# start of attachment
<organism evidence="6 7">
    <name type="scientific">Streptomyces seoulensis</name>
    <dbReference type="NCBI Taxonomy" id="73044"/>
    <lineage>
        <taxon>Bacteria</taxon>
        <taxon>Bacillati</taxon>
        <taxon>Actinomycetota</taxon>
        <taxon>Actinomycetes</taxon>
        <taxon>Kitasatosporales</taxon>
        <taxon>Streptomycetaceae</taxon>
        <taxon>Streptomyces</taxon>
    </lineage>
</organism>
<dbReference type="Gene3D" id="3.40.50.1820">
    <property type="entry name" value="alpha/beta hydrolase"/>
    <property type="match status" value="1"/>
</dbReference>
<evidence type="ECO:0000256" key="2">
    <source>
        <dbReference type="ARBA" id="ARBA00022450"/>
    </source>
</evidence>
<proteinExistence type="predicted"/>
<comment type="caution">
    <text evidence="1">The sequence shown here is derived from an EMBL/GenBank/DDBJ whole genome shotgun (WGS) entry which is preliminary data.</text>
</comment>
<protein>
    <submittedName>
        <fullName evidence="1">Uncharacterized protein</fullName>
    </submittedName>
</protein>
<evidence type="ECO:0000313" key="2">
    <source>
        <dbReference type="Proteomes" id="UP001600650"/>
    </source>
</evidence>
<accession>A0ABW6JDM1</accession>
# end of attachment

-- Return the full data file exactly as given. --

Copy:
<organism evidence="6 7">
    <name type="scientific">Streptomyces seoulensis</name>
    <dbReference type="NCBI Taxonomy" id="73044"/>
    <lineage>
        <taxon>Bacteria</taxon>
        <taxon>Bacillati</taxon>
        <taxon>Actinomycetota</taxon>
        <taxon>Actinomycetes</taxon>
        <taxon>Kitasatosporales</taxon>
        <taxon>Streptomycetaceae</taxon>
        <taxon>Streptomyces</taxon>
    </lineage>
</organism>
<dbReference type="Gene3D" id="3.40.50.1820">
    <property type="entry name" value="alpha/beta hydrolase"/>
    <property type="match status" value="1"/>
</dbReference>
<evidence type="ECO:0000256" key="2">
    <source>
        <dbReference type="ARBA" id="ARBA00022450"/>
    </source>
</evidence>
<proteinExistence type="predicted"/>
<comment type="caution">
    <text evidence="1">The sequence shown here is derived from an EMBL/GenBank/DDBJ whole genome shotgun (WGS) entry which is preliminary data.</text>
</comment>
<protein>
    <submittedName>
        <fullName evidence="1">Uncharacterized protein</fullName>
    </submittedName>
</protein>
<evidence type="ECO:0000313" key="2">
    <source>
        <dbReference type="Proteomes" id="UP001600650"/>
    </source>
</evidence>
<accession>A0ABW6JDM1</accession>